The Prince of Orange anxiously considered how best to parry the blow of Parma, and neutralise its damaging effects. The master-stroke of the Spaniard led William to adopt a policy equally masterly, and fruitful beyond all the measures he had yet; employed; this was the "Union of Utrecht." The alliance was formed between the States of Holland, Zealand, Utrecht, Guelder-land, Zutphen, Overyssel, and Groningen. It was signed on the 23rd of January, 1579, and six days thereafter it was proclaimed at Utrecht, and hence its name. This "Union" constituted the first foundation-stone in the subsequently world-renowned Commonwealth of the United Provinces of the Low Countries. The primary and main object of the Confederated States was the defense of their common liberty; for this end they resolved to remain hereafter and for ever united as one Province – without prejudice, however, to the ancient privileges and the peculiar customs of each several State. As regarded the business of religion, it was resolved that each Province should determine that question for itself – with this proviso, that no one should be molested for his opinion. The toleration previously enacted by the Pacification of Ghent was to rule throughout the bounds of the Confederacy. [2] When the States contrasted their own insignificance with the might of their great enemy, seven little Provinces banding themselves against an aggregate of nearly twice that number of powerful Kingdoms,

they chose as a fitting representation of their doubtful fortunes, a ship laboring amid the waves without sail or oars, and they stamped his device upon their first coins, with the words Incertum quo fata ferant [3] ("We know not whither the fates shall bear us"). Certainly no one at that hour was sanguine or bold enough to conjecture the splendid future awaiting these seven adventurous Provinces.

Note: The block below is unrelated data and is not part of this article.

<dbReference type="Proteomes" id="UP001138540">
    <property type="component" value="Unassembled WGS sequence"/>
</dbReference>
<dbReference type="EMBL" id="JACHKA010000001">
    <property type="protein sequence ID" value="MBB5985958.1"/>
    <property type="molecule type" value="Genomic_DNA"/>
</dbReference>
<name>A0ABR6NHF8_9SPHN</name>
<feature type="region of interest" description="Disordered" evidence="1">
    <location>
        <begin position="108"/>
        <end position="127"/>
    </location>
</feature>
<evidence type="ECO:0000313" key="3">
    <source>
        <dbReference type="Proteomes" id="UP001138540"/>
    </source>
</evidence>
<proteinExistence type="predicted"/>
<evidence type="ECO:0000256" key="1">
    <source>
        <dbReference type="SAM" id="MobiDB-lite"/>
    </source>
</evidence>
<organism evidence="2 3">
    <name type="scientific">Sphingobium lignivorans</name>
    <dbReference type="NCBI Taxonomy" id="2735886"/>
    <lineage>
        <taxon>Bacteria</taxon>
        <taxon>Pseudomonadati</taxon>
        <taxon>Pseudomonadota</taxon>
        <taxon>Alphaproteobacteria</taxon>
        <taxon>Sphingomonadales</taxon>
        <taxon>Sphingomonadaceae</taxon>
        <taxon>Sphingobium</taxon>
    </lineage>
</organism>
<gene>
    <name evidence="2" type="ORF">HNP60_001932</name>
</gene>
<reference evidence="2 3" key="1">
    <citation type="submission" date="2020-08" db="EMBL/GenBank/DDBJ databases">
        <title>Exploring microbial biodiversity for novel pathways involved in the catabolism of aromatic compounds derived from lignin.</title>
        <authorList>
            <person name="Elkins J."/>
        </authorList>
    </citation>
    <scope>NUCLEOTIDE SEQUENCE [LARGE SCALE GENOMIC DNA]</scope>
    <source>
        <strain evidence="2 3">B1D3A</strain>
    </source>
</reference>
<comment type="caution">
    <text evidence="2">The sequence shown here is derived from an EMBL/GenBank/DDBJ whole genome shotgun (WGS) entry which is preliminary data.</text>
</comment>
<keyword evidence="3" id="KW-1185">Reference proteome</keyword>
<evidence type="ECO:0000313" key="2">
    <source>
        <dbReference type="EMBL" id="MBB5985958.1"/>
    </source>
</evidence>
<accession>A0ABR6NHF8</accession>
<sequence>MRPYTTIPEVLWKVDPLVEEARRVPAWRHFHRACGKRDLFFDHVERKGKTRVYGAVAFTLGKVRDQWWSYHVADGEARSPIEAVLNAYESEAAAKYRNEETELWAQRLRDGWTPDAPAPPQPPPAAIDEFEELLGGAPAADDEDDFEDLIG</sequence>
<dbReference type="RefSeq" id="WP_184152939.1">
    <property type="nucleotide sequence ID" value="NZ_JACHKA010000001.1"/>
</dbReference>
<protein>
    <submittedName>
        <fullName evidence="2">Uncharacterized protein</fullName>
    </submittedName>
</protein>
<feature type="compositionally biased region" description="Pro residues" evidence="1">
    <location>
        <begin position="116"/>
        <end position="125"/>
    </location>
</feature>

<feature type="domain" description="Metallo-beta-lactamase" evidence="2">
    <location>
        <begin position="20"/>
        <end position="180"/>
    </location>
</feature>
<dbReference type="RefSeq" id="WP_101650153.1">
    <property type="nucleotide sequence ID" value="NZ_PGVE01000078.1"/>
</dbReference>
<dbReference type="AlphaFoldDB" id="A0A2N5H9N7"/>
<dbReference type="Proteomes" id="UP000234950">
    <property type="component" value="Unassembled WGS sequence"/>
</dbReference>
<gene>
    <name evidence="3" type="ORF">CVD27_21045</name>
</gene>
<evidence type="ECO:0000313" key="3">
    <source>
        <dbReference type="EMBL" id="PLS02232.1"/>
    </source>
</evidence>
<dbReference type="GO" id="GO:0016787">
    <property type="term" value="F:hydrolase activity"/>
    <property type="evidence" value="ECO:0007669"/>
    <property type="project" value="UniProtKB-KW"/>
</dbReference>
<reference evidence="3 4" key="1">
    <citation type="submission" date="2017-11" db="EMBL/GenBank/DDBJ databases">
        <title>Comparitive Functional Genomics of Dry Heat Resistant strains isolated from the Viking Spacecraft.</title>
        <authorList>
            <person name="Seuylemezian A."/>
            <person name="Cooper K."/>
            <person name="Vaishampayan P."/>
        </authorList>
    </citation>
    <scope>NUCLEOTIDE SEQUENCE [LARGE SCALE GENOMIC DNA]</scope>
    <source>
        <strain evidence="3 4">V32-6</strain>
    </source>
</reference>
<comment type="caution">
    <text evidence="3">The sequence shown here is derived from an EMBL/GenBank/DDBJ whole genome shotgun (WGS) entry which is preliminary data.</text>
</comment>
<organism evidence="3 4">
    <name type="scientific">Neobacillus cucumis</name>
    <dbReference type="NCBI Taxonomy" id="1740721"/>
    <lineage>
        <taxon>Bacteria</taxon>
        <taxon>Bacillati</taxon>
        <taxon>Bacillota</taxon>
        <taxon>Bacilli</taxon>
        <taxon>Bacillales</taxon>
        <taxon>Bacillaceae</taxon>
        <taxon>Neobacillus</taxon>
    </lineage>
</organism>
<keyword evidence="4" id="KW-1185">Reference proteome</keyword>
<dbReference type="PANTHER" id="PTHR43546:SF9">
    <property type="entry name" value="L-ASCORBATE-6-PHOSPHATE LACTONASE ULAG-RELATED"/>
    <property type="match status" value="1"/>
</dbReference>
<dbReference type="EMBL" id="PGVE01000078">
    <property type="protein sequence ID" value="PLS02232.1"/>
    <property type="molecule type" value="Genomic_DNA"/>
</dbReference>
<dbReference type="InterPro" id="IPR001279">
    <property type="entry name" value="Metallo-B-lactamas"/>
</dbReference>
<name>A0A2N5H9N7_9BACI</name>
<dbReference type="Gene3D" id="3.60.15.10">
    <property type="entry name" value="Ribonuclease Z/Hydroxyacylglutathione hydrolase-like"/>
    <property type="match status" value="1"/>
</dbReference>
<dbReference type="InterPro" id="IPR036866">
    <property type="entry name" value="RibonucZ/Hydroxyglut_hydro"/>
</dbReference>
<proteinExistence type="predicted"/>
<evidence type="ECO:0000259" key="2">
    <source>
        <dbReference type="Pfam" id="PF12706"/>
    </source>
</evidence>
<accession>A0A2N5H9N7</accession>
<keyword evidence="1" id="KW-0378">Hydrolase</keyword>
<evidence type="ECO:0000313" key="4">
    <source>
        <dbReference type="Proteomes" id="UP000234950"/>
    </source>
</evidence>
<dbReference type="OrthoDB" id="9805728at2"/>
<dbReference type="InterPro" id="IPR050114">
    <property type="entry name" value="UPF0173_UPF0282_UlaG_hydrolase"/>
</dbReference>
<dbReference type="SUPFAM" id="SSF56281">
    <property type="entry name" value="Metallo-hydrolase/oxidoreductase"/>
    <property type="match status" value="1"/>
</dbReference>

This attitude on their part made the King of Spain feign a desire for conciliation. A Congress was straightway assembled at Cologne to make what was represented as a hopeful, and what was certainly a laudable, attempt to heal the breach. On the Spanish side it was nothing more than a feint, but on that account it wore externally all the greater pomp and stateliness. In these respects nothing was lacking that could make it a success. The first movers in it were the Pope and the emperor. The deputies were men of the first rank in the State and the Church; they were princes, dukes, bishops, and the most renowned doctors in theology and law. Seldom indeed have so many mitres, and princely stars, and ducal coronets graced any assembly as those that shed their brilliance on this; and many persuaded themselves, when they beheld this union of rank and office with skill in law, in art, and diplomacy, that the Congress would give birth to something correspondingly magnificent. It met in the beginning of May, 1579, and it did not separate till the middle of November of the same year. But the six months during which it was in session were all too short to enable it to solve the problem which so many conventions and conferences since the breaking out of the Reformation had attempted to solve, but had failed – namely, how the absolute demands of authority are to be reconciled with the equally inflexible claims of conscience. There were only two ideas promulgated in that assembly; so far the matter was simple, and the prospect of a settlement hopeful; but these two ideas were at opposite poles, and all the stars, coronets, and mitres gathered there could not bridge over the gulf between them. The two ideas were those to which we have already referred – Prerogative and Conscience.